The Coming of the Hunters

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Great Mosque of Djenné, Mali, photograph by Damon Winter, April 2012, via the New York Times


Regardless of which version of the story you read or hear, the epic of Sundiata is the story of a prophecy. The tale begins with the arrival in medieval Mali of two hunters, who had recently killed a shape-shifting buffalo woman terrorizing the land of Do. The woman had agreed to be killed on the condition that the hunters return to the king of Do with her tail. Knowing of a prophecy of things to come, the woman asked the hunters to take a hunchbacked woman named Sogolon from the king as a reward. The hunters then returned to Do, and the king, believing them to be fools, permitted them to take Sogolon with them. From here, they made the journey to Mali.


The hunters greet the Malian king, Naré Maghan, and inform him of the prophecy — the rise of an heir to Mali even more renowned than Alexander the Great. They then give Sogolon to King Maghan in marriage. Initially, Sogolon resists the king’s attempts to woo her, but he impregnates her against her will one night. Months later, the heir to the prophecy — a baby boy named Sundiata — is born.


Sundiata’s Beginnings

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Baobab trees, via BBC


The early years of Sundiata’s life were not easy. By the age of seven, the young prince still had not learned to walk, much to the amusement of Naré Maghan’s first wife, Sassouma Bérété. Sassouma harasses Sogolon for her son’s disability, bringing her to tears. Seeing his mother upset, Sundiata resolves to walk. The prince’s griot, Balla Fasséké, goes to a local blacksmith for an iron rod for Sundiata. Although first struggling to stand, Sundiata does manage, twisting the rod into a bow with superhuman strength. Balla Fasséké recognizes the bow as the symbol of a great hunter, and Sundiata is praised by his neighbors. As he gets older, Sundiata surrounds himself with a number of friends, always accompanied and taught by Balla Fasséké.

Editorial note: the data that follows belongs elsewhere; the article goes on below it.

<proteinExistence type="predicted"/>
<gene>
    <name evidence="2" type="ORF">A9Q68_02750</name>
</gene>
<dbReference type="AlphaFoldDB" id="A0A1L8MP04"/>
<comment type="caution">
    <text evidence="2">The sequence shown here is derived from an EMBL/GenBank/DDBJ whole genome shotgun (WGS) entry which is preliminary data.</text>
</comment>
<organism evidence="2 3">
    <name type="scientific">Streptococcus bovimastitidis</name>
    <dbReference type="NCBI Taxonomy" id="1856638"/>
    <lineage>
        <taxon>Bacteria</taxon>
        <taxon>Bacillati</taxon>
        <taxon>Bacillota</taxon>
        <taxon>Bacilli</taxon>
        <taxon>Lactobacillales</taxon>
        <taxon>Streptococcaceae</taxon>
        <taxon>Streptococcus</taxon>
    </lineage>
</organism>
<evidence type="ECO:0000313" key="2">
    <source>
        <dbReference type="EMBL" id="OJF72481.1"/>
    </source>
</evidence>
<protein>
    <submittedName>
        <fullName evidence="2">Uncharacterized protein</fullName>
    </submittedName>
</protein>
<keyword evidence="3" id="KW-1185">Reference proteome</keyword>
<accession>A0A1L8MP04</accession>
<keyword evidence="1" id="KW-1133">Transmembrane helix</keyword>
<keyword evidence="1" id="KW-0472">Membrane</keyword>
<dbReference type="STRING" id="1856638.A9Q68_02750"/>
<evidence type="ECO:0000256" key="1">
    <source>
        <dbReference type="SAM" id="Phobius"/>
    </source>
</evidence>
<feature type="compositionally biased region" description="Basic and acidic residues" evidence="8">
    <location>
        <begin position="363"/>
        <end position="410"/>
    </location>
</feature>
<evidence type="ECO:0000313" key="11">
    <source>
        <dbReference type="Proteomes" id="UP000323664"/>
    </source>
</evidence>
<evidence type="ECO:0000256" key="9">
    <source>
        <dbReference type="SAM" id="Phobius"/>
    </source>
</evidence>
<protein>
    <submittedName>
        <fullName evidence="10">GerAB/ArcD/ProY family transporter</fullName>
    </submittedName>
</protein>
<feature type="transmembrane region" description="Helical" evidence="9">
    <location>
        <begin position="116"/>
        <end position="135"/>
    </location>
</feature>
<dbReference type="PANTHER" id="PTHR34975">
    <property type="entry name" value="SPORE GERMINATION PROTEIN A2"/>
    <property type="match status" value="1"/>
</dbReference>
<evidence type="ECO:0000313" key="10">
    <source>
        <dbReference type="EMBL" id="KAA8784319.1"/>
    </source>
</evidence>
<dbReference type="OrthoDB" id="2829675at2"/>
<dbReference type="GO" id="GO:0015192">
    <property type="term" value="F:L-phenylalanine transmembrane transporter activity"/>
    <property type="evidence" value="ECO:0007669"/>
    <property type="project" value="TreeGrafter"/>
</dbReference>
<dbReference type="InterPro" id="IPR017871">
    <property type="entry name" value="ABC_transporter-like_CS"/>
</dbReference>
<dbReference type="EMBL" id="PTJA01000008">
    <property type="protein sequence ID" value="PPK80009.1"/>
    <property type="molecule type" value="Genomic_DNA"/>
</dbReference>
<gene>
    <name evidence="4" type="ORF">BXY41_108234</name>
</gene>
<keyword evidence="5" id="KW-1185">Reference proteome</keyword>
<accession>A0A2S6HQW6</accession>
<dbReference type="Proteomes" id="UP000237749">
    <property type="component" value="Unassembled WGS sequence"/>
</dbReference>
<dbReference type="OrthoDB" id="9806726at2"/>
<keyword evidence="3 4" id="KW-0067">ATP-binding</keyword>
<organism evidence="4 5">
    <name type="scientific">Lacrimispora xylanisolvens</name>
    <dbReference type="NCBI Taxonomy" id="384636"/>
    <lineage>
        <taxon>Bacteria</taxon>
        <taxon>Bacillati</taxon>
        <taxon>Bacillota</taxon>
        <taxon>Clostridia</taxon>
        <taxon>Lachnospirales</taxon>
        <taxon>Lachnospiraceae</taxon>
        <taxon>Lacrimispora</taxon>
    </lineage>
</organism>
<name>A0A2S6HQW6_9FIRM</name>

Although Sundiata’s rise (both literal and figurative) is a positive development, Sassouma Bérété becomes fearful of him. Her own son Dankaran Touman had become king against Naré Maghan’s dying wish, and she controls the power behind the scenes. Seeking to retain control of Mali, Sassouma asks nine soothsayers to kill the young prince. For her sake, the prophecy could not become a reality.


The Exile and Sundiata’s Return

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Town of Kirina, Mali, photograph by Werner Forman, 2020, via National Geographic


The soothsayers cannot bring themselves to harm Sundiata, but his troubles are far from over. Dankaran Touman sends Balla Fasséké away to the kingdom of Sosso under the guise of a diplomatic mission. Furious at his griot’s abduction, he and his companions confront the new king. With his mother, Sundiata goes into exile, promising to return. He hops from kingdom to kingdom, not staying in any region for more than a year.


This all changes when Sundiata reaches the kingdom of Mema. As a teenager, Sundiata becomes a warrior, fighting alongside Mema’s king, Moussa Tounkara, against the region’s enemies. He quickly gains Moussa’s favor and is widely respected by the regular soldiers. Sundiata grows to adulthood in Mema, but one day his mother, Sogolon, advises him to return home to Mali. The time of prophecy is rapidly approaching.


The Conflict With Soumaoro Kanté

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Child with balafon, November 2016, via the Playing for Change Foundation


Sundiata sets off for his homeland, eager to fulfill his destiny. During his journey back, however, he hears of the ruler of Sosso — a harsh, violent sorcerer-blacksmith named Soumaoro Kanté — and his recent conquests. Soumaoro has captured Mali, overthrowing Dankaran Touman. He holds Balla Fasséké hostage in a tower of human trophies and continues to plunder the people of the region.